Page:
Five Important Tips for First-Time Buyers
It seems that, for a nation of property-obsessives, we’re surprisingly naïve when it comes to viewing and buying houses. Many potential buyers, especially first-timers, don’t know the ropes when it comes to bricks and mortar. Thankfully, most estate agents are aware of this and advise newbies rather than take advantage of them, but there are a few helpful and basic tips that people can take on board before they even book a viewing.
Buying a house is an emotional decision and it’s easy to fall in love with a property at first sight and overlook hidden problems. These problems will always rear their ugly – and costly – heads at a later date, so buyers need to look beyond that first impression. It means thinking about what you’re prepared to put up with one, two or five years down the line.
Ask the difficult questions
It’s always hard to enter someone’s home and ask why there’s a damp spot on the ceiling, or why a section of wall looks tatty. However, you’re about to make a major investment and you want to get it right. Ask about the neighbours, ask about the plaster, the road noise. The vendors aren’t obligated to tell you about any issues unless there’s been a serious problem with neighbours, so even if they assure you all’s well, do a bit of digging.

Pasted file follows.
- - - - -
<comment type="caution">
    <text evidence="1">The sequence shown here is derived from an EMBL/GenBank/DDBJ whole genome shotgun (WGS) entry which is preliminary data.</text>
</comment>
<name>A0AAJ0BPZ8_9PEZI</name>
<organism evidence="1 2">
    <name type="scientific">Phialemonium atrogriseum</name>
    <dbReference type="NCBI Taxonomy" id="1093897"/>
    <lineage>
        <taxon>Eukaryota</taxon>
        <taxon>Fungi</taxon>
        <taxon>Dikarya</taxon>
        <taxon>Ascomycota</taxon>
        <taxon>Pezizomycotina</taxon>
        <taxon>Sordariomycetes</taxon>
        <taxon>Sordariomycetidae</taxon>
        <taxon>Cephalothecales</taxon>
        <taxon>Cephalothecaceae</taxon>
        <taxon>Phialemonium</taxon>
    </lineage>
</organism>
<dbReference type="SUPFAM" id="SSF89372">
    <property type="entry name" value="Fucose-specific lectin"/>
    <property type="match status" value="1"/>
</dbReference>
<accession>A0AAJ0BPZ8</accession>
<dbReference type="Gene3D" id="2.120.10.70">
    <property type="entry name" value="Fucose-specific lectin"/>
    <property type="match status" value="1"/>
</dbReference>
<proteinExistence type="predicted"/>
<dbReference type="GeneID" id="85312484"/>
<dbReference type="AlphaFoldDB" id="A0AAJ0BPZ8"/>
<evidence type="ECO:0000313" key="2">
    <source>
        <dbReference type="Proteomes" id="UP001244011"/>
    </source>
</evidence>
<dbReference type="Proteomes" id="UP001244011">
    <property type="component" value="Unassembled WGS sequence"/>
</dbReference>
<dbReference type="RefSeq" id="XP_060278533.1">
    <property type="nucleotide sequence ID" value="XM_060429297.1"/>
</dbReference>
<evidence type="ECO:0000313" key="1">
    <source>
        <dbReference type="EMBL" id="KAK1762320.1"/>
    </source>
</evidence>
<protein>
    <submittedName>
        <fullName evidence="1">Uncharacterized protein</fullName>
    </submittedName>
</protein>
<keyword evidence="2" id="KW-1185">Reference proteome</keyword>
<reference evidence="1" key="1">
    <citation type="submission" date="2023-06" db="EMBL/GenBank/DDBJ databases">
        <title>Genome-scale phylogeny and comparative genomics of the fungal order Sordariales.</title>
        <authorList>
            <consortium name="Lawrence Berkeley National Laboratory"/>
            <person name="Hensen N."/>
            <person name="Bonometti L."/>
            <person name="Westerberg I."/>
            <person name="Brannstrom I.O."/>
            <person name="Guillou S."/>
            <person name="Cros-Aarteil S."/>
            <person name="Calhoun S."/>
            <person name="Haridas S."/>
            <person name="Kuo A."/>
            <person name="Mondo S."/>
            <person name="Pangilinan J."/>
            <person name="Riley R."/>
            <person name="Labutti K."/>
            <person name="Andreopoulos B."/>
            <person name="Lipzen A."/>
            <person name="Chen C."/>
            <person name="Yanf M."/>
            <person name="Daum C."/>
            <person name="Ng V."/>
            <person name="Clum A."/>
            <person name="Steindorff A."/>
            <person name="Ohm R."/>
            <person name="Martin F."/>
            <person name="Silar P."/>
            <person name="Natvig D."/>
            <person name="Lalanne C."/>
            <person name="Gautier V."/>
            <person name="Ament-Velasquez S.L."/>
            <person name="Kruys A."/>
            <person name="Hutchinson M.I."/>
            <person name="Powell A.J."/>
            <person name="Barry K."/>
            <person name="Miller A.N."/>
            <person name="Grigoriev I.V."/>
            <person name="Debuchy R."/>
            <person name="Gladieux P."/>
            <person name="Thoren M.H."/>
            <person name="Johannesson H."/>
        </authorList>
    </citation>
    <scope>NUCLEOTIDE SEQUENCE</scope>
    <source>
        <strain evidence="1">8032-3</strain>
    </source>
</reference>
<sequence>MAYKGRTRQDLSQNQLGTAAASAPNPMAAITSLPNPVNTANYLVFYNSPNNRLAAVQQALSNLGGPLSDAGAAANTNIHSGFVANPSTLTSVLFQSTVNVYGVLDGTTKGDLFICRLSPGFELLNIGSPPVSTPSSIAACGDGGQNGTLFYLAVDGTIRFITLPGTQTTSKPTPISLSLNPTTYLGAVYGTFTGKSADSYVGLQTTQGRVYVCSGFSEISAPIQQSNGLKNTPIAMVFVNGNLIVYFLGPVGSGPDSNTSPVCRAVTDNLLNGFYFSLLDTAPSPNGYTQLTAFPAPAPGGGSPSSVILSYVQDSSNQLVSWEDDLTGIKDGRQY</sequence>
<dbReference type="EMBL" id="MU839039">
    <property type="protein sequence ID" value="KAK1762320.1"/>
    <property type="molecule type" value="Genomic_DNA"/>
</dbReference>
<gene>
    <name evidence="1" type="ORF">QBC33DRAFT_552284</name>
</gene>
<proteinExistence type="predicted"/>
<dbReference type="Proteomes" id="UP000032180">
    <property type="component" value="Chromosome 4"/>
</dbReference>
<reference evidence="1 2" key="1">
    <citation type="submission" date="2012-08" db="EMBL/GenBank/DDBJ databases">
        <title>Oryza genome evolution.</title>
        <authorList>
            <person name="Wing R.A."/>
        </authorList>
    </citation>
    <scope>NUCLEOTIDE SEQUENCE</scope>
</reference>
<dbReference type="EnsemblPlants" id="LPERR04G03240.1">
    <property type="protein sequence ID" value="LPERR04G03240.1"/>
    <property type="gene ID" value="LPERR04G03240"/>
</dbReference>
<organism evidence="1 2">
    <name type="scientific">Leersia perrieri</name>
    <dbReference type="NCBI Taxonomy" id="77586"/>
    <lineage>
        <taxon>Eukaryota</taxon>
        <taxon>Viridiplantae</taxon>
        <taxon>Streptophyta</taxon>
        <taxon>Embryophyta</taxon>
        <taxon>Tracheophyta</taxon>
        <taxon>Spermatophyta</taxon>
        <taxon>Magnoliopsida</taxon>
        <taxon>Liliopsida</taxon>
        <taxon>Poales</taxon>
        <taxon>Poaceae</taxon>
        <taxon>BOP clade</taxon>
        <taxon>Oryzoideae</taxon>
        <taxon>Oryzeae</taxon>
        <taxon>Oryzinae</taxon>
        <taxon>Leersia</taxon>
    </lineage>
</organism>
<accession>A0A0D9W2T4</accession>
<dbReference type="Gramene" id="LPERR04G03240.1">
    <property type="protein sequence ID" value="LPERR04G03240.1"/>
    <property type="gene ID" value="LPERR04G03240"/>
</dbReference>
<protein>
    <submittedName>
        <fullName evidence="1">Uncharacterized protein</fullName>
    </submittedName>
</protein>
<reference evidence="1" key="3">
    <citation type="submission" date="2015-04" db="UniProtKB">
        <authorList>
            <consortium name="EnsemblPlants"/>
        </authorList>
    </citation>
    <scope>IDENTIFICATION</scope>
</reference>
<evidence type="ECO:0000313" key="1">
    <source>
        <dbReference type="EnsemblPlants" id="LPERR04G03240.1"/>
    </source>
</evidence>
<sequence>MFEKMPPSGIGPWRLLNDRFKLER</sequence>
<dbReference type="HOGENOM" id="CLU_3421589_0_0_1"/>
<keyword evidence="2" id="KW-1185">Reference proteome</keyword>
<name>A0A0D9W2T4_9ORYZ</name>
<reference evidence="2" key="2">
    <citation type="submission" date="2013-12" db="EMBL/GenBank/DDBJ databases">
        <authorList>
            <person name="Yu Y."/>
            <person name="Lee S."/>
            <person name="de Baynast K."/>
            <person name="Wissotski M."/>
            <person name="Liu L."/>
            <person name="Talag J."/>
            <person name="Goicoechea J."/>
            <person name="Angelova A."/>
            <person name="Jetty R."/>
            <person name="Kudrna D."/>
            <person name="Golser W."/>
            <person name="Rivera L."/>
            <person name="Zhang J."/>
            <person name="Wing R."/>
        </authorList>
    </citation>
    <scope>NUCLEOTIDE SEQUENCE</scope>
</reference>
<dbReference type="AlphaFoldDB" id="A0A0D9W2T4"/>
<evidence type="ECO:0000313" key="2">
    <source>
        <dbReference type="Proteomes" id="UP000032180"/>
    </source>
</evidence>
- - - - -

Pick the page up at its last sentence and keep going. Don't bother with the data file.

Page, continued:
Always view a property at least twice, and at different times of day
Morning, mid-afternoon and after dark are the best times to see houses. During the morning and afternoon viewings, have a look at traffic volumes, check for school runs, factory noise and so on. At night, listen out for a noisy pub or club nearby, or look for crowds of surly teens.
Ask if the house is big enough for the foreseeable
So, there’s no physical problems with the house, that’s great. However, if you’re planning a second or third baby, or one of you might need an office in the next few years. Is there loft space to go up into? Is there a box-room, or space for a garden room? Don’t just tell yourself you’ll cope, listen to that little voice at the back of your mind.
Check out local shops, schools, workplaces, busy roads, flight paths. Check with the council if that lovely-looking green field opposite is earmarked for a housing development, have a look at crime rates.
Avoid the pressure
A house is likely to be your biggest investment so no-one has the right to rush you or guilt-trip you into buying. Take your time, re-visit, talk to the vendor and the estate agent. If you have to say no, you can always give the vendor constructive feedback to help them in the future.« Back to Latest News